Orphan disease, by definition, is “any disease that affects a small percentage of the general population.” These diseases are often life-threatening, chronic, progressive, degenerative, and disabling, while most of them are linked to a genetic disorder and remain undiagnosed.
Due to the small patient pool, rare diseases were not ranked high on the priority list of health budget allocations and stayed out of industry focus for several years. Additionally, many pharma players failed to recognize the hidden potential behind these rare indications and did not put much focus on developing drugs for these indications.
What they failed to assess is that even if very few are affected, collectively, these diseases represent more than 60 million people in Europe and the US alone; meanwhile, more than 350 million people are affected globally by some kind of rare disease.
How Orphan Drugs Became Profitable
In the US, introduction of the Orphan Drug Act in 1983 transformed the overall perspective of the industry by making it lucrative to pursue the development of drugs for small populations. This was done by providing benefits such as reduced taxes and an extended market exclusivity period, among other factors. Many pharma players changed their outlook and started developing drugs for rare diseases, and surprisingly for many, this risk turned out to be a healthy profit.
Orphan drugs provide an opportunity to simultaneously increase the revenues of a company, receive grants for drug approval, achieve fast-track approvals, conduct expanded access programs, and be exempted from paying user fees charged under the Prescription Drug User Fee Act (PDUFA). Additionally, the price tags for such drugs can reach more than USD 500,000 per patient/per year. Through these benefits, it has been assessed that by 2018, the global orphan drug market is estimated to reach around USD 120 billion.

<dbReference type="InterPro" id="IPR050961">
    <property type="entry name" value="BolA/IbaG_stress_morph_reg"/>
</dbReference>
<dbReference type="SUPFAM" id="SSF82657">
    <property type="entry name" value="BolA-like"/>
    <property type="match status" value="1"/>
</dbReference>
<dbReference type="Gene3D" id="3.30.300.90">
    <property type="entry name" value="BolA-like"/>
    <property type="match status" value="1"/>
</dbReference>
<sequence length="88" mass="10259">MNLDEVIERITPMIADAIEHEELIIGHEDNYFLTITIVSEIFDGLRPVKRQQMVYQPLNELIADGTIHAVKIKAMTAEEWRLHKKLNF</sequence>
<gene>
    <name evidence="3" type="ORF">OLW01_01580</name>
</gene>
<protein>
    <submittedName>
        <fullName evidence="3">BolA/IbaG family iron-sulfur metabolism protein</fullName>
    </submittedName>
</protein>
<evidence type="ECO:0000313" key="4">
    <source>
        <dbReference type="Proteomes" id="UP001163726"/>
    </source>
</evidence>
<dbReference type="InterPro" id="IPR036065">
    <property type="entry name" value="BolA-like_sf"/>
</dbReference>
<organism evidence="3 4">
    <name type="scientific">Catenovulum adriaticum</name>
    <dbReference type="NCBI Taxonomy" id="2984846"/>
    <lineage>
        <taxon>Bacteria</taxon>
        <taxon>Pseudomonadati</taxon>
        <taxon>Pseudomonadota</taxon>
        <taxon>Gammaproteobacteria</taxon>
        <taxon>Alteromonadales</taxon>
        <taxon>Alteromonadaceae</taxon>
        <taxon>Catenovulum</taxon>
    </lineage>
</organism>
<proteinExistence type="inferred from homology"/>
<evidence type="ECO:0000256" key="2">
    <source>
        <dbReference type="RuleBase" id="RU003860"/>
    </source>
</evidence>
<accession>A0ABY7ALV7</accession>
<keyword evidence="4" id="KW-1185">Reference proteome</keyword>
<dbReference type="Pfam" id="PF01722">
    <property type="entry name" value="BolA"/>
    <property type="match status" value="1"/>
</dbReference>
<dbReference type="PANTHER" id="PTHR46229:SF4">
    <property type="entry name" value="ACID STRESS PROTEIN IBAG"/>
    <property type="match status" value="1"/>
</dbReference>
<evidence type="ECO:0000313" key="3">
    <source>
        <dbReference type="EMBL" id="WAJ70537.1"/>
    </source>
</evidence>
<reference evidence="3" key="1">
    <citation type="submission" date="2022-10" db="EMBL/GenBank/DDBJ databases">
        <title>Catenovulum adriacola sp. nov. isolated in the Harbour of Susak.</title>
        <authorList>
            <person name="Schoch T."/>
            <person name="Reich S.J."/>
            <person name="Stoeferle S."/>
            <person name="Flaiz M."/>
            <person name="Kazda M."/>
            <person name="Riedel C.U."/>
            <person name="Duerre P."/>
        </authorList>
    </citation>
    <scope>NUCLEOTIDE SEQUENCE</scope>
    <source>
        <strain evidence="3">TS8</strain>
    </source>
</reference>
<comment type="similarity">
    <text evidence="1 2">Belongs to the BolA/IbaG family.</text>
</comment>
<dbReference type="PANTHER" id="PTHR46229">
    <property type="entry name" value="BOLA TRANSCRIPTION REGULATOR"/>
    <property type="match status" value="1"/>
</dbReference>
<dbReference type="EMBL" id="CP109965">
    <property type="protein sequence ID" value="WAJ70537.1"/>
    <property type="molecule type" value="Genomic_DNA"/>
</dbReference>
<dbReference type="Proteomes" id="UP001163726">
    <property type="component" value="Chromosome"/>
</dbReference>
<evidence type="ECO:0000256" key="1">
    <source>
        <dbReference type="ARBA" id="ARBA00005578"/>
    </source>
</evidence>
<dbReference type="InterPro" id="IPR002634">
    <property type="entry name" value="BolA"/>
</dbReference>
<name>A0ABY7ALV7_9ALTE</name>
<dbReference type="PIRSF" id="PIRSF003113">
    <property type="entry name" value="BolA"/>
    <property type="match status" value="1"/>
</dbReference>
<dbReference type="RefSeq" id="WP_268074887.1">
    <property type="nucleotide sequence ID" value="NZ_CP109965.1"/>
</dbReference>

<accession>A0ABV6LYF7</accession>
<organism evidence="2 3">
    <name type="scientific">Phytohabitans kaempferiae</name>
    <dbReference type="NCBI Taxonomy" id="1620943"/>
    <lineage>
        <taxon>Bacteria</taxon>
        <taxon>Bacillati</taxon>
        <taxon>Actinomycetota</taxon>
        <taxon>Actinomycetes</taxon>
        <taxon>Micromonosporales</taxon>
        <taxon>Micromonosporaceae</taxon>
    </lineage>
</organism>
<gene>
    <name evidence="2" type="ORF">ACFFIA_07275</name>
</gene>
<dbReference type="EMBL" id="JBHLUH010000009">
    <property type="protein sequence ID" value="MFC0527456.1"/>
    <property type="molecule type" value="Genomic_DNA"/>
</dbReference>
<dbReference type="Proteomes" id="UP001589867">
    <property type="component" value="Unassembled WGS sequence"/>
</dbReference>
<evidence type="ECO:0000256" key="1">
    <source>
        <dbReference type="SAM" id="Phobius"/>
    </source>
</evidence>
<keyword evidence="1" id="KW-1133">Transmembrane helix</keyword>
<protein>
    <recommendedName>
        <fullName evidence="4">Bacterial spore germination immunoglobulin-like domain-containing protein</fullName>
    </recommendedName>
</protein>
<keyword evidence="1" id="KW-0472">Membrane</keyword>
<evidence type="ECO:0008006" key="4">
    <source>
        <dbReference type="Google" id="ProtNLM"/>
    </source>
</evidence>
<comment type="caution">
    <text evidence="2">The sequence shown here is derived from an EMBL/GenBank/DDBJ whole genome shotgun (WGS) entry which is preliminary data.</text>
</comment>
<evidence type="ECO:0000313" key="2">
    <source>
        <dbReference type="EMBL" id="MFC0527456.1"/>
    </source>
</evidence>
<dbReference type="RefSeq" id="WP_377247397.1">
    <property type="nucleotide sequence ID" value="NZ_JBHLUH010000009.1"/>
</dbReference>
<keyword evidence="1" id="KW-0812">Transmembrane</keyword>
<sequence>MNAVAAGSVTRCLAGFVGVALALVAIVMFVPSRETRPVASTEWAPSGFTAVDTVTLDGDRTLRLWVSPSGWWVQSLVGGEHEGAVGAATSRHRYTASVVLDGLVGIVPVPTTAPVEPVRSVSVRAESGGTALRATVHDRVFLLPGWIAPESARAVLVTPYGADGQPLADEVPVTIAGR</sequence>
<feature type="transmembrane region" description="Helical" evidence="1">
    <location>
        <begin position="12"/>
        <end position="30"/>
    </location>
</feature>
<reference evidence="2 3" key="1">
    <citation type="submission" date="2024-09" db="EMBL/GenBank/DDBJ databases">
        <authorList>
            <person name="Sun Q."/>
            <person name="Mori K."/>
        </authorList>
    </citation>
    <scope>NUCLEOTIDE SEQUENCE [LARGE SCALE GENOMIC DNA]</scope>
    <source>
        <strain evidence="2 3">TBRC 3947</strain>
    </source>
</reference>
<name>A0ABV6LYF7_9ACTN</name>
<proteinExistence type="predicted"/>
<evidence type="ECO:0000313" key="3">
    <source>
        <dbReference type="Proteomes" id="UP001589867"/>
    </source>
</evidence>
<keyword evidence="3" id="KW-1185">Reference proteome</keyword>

Orphan Disease Analytical Reports have been the core strength of DelveInsight. This article provides a brief overview of three trending reports in the DelveInsight’s collection that cover specific orphan diseases.
1. Amyotrophic Lateral Sclerosis
Amyotrophic lateral sclerosis (ALS) belongs to a rare group of neurological diseases that mainly involve the nerve cells (neurons) responsible for controlling voluntary muscle movement. ALS is highly prevalent in males, and generally affects the elderly population of the age group 60-79 years.
This rare indication has been researched vigorously, and currently there are two drugs in the market for the same — Sanofi’s Rilutek and Mitsubishi’s Radicava (Radicut in Japan). Radicava was recently launched (May 2017) in the US market. Along with these, there are 60+ drugs in the pipeline, out of which two drugs have been filed while the other two are in Phase III stage of clinical development. Considering all the new treatments, the US market of ALS is estimated to be worth over a couple of billions by 2025.
For more insights into the trends shaping the ALS market, see the report Amyotrophic Lateral Sclerosis (ALS) - Epidemiology Forecast to 2025.
2. Friedreich Ataxia